ANCHORAGE, Alaska (AP) — The Latest on the death of a climber on Alaska's Denali, North America's tallest mountain:
The National Park Service in Alaska says a 66-year-old Japanese climber died of unknown medical causes Tuesday morning on Denali, North America's tallest mountain.
Masayuki Ikeda was part of a four-person team attempting to reach the summit at 20,310 feet.
The group was ascending by the West Buttress route when Ikeda fell ill Monday night.
A team descending early Tuesday found Ikeda and his partners between 18,400 feet and 19,000 feet.
The descending team tried to assist Ikeda and continued to a camp at 17,200-feet, where they used a satellite phone to call park officials.
A high altitude helicopter flew Ikeda in a basket from 18,400-feet to a camp at 14,200 feet.
He was transferred to the inside of the helicopter and flown to a camp at 7,200 feet.
Resuscitation efforts failed. An autopsy has been ordered.
The National Park Service says a climber on Alaska's Denali mountain died Tuesday of an unknown illness.
The climber's name, gender and home country were not immediately released.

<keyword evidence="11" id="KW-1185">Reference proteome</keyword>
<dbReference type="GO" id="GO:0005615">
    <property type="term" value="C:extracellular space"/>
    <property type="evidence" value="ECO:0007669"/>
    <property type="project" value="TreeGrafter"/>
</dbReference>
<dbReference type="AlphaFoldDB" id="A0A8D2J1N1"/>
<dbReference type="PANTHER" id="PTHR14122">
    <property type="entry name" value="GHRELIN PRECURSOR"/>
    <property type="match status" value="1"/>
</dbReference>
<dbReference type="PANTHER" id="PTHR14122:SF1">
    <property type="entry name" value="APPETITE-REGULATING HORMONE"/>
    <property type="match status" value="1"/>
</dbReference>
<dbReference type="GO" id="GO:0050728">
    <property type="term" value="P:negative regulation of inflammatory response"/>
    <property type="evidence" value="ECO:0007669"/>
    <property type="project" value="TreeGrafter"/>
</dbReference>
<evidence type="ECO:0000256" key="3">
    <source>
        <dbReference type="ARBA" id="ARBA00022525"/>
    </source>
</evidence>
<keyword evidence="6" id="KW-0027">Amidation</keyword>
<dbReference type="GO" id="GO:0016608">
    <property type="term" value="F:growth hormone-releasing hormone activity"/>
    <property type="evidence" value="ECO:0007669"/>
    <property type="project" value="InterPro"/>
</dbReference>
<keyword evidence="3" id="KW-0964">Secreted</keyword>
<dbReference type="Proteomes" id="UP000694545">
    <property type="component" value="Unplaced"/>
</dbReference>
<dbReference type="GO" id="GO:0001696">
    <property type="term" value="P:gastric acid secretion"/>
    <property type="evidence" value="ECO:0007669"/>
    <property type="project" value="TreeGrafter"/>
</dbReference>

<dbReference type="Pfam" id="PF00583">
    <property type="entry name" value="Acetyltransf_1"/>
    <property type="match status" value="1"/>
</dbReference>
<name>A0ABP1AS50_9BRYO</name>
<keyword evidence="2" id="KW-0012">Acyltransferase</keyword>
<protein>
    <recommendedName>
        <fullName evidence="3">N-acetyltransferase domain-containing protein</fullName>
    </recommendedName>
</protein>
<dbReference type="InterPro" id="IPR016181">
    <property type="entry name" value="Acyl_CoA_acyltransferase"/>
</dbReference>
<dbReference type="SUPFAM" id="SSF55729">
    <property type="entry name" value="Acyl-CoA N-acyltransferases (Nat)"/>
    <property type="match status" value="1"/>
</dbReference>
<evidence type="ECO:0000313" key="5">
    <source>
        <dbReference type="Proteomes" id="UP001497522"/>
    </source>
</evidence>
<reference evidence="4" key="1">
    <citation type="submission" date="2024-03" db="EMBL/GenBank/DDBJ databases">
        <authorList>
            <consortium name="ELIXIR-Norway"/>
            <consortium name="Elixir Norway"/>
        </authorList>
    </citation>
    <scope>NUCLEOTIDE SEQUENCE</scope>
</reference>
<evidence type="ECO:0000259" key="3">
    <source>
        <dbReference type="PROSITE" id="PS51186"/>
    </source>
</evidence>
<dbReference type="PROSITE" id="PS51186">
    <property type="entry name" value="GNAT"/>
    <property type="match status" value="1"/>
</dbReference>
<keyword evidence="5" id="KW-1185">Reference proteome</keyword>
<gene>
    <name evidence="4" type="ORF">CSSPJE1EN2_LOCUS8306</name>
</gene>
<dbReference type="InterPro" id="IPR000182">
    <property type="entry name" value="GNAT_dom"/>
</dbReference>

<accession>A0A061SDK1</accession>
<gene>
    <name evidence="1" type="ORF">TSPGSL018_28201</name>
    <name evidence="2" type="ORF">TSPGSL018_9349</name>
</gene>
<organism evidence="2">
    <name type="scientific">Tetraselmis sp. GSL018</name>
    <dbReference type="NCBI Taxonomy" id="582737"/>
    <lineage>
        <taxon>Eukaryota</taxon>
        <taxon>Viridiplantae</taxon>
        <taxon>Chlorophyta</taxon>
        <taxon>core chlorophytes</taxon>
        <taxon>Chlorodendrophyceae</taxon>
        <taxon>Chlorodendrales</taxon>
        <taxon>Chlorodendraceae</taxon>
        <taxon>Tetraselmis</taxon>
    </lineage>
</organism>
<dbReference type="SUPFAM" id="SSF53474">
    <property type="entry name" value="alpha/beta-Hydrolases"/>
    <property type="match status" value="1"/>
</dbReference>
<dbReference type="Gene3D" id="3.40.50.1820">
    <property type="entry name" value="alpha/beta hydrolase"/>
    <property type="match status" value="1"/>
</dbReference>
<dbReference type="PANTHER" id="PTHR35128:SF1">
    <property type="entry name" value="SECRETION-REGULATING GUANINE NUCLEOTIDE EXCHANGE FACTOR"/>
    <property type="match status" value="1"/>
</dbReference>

The climber was part of a four-person party.
A team descending from North America's highest mountain at about 2:30 a.m. met the party with the ill climber between 18,400 and 19,000 feet.
The Park Service says the ill climber couldn't move and had an "altered mental status."
The descending team continued to a camp at 17,200 feet and called for help with a satellite phone.
A high altitude helicopter lifted the stricken climber in a basket from 18,400 feet. The climber was flown to a camp at 14,200 feet, where responders could not detect a pulse.
Alaska Air National Guard resuscitation attempts were unsuccessful.
This story has been corrected to show elevation where climber was found was up to 19,000 feet, not 1,900 feet.